Understanding Deep Vein Thrombosis
Posted Wednesday, February 3, 2021
Roughly 10%-30% of patients with deep vein thrombosis die within a month of diagnosis.
01 | Introduction
Deep vein thrombosis (DVT) is a serious condition that if left untreated can cause serious complications or even death. DVT is defined by a blood clot that forms when blood flow changes within one of the deep veins. This condition is treatable but many patients may not know if they have DVT. It is important for patients to notice subtle signs of DVT like swelling or tightness in the leg, cramps in the leg, redness, discoloration, warmth, and pain or tenderness when standing or walking.
02 | Causes
There are many causes associated with DVT, there is not one clearly defined reason, and it can occur in anyone. The following can increase chances of getting DVT in those who:
- are over 40 years of age
- sit for long periods of time
- are on restrictive movement/bed rest
- are obese
- have inherited blood disorders
- have a vein injury
03 | Treatment
Treatment of DVT when detected early is fairly simple and usually only requires medication like blood thinners. If the patient is unable to take a blood thinner due to other medical conditions, an inferior vena cava (IVC) filter is implanted in the largest vein of the body to catch the clot before it enters the lungs. Pulmonary embolism and chronic venous insufficiency are two major complications with DVT. Pulmonary embolism is when a piece of the clot breaks off and travels to the lungs. Chronic venous insufficiency is when a clot permanently damages your vein. If a patient suffers from either of these or more serious outcomes resulting from DVT they will require a specific treatment plan tailored to their condition.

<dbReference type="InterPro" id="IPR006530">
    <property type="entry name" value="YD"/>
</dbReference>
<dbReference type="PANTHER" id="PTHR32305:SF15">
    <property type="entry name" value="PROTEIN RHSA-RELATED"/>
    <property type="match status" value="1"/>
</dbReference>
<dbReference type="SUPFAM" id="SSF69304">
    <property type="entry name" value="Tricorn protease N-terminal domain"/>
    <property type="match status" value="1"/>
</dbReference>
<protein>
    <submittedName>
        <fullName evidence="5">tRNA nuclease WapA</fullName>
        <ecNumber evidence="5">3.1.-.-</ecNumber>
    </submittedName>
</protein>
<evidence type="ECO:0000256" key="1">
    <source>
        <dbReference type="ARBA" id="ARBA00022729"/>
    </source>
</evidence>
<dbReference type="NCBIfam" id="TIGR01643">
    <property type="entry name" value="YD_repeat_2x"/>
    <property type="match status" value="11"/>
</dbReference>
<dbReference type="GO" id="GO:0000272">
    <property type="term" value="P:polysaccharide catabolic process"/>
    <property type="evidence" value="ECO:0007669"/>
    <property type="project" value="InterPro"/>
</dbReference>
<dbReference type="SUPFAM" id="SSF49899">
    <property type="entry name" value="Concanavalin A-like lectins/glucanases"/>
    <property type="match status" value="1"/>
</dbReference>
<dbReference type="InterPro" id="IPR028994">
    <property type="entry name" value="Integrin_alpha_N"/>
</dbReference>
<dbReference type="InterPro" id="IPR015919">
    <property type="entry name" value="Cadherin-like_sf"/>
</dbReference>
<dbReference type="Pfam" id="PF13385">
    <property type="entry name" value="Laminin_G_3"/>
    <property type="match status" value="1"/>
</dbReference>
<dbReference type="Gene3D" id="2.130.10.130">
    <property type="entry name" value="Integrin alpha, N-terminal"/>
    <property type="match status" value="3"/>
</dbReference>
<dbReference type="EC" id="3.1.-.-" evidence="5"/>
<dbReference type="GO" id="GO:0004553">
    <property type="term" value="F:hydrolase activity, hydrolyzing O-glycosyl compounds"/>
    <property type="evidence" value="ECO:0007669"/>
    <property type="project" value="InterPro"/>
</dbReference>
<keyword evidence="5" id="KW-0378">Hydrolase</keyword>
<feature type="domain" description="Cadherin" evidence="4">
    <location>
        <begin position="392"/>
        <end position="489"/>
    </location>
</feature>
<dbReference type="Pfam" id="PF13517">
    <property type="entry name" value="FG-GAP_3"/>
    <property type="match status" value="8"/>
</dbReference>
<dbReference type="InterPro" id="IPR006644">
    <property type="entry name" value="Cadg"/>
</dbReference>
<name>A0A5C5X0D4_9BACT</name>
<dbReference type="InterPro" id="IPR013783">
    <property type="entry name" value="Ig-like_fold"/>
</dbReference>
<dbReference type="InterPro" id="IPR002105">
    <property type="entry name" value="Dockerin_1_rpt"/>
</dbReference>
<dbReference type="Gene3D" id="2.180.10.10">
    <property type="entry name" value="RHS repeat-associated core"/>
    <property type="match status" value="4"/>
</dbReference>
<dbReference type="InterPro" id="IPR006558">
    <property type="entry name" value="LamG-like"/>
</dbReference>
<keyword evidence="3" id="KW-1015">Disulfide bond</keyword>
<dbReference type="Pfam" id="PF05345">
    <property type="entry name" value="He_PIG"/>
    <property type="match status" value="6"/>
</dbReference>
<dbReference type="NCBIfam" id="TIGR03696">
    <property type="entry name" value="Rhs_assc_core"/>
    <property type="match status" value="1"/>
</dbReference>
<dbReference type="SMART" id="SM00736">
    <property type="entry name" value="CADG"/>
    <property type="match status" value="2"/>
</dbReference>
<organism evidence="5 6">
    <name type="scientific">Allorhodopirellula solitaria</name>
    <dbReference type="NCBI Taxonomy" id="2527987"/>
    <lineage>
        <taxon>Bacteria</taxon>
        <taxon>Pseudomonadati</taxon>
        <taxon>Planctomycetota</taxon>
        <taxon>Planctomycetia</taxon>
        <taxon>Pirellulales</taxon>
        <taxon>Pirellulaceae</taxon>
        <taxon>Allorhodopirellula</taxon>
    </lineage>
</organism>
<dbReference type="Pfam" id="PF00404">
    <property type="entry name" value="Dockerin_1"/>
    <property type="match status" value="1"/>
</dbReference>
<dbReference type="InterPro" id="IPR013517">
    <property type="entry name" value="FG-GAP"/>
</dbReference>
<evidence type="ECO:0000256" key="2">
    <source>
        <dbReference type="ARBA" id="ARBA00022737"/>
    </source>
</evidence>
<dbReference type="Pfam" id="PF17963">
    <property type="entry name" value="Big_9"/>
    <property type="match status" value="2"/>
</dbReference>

04 | Prevention
Maintaining healthy weight, staying active, and stopping smoking are important to DVT prevention. Keeping your feet up and stretching after sitting for extended periods is helpful to ensure proper blood flow. Overall health is important to lowering your risk of DVT and other serious illnesses. Be sure to have regular check-ups with your primary care provider to monitor blood levels and assess any health concerns.
For more information on hematological conditions please visit https://hematology.org.